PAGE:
Thursday, 14 April 2011

British Banking - when did the clock start to regulate the working day?

Modern bankers are notorious for working long hours and neglecting their home and personal lives in favour of their careers. New research shows that at least some of their eighteenth-century counterparts were no different.

A study of business practices at the Bank of England has revealed a hard-working culture and shown that success, initially at least, required commitment and long hours. Indeed, the one striking factor that emerges from the study is the extent to which the clock was used to regulate the working day. Moreover, note was frequently taken of the problems that resulted when clerks could not complete tasks by the allotted time and men often worked late into the evening or gave up public holidays to be at their posts to serve the businessmen of eighteenth-century London.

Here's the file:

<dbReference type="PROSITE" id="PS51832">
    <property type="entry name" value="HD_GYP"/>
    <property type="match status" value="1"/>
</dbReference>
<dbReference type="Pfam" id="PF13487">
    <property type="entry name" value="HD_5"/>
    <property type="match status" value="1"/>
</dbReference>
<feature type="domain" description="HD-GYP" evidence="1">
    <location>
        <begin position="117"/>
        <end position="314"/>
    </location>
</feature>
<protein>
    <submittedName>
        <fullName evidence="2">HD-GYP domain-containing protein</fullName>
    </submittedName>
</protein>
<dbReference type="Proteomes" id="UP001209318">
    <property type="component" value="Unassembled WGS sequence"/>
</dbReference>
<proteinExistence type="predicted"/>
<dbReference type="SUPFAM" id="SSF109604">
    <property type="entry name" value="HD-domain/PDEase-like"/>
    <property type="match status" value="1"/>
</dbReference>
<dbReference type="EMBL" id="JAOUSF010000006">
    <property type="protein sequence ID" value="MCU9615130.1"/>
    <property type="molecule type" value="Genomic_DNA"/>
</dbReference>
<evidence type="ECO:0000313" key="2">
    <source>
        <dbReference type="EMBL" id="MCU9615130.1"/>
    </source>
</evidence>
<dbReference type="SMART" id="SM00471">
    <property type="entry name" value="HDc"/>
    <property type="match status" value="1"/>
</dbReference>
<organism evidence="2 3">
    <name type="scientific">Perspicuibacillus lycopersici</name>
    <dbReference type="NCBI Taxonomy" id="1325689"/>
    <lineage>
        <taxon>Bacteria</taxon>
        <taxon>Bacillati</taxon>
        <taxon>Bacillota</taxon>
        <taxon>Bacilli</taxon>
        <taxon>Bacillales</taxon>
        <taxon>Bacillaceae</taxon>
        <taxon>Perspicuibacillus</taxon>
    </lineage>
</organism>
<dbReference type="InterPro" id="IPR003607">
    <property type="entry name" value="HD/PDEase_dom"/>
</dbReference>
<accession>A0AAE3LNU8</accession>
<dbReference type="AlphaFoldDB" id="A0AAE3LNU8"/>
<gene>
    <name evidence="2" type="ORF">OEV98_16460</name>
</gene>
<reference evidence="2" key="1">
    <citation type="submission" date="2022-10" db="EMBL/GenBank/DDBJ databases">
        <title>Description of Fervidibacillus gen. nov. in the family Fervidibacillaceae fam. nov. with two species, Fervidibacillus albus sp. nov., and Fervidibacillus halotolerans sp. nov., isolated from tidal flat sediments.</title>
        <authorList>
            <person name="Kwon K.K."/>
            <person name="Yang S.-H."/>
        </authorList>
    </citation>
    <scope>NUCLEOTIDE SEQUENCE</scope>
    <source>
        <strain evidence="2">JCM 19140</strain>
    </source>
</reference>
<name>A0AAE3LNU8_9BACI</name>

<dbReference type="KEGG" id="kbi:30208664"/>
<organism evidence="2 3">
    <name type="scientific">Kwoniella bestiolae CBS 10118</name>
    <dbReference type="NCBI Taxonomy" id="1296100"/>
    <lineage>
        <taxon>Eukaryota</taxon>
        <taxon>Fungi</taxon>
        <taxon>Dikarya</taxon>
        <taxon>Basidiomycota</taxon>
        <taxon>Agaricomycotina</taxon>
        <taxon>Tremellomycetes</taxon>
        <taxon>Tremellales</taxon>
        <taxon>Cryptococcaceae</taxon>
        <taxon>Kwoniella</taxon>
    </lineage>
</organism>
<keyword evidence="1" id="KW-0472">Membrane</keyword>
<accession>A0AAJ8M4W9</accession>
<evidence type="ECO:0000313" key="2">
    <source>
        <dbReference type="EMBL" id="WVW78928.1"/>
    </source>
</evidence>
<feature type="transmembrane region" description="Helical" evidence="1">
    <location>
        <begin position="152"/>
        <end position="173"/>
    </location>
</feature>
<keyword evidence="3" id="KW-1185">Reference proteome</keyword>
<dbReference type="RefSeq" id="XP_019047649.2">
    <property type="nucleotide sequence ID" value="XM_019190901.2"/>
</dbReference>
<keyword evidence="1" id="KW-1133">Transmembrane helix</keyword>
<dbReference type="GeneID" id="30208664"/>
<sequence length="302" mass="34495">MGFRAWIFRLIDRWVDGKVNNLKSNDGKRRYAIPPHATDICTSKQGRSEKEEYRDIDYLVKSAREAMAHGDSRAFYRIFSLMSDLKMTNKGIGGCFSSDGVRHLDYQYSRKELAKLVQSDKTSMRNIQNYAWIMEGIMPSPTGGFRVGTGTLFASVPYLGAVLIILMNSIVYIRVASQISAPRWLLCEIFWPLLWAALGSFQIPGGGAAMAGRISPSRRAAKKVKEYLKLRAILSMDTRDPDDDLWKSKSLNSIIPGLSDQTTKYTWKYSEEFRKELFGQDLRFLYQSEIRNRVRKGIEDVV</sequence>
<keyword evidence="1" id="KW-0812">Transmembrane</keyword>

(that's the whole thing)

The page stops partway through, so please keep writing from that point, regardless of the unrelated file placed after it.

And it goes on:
These findings are significant because they paint a picture of life in one of Britain’s chief institutions. But they also offer insights into an issue that has long exercised historians: when did the clock start to regulate the working day?

This research shows that Britain’s growing financial sector led the way in creating a working environment that was dominated by the clock and in encouraging their workforce to see long hours and commitment to career as a virtue.

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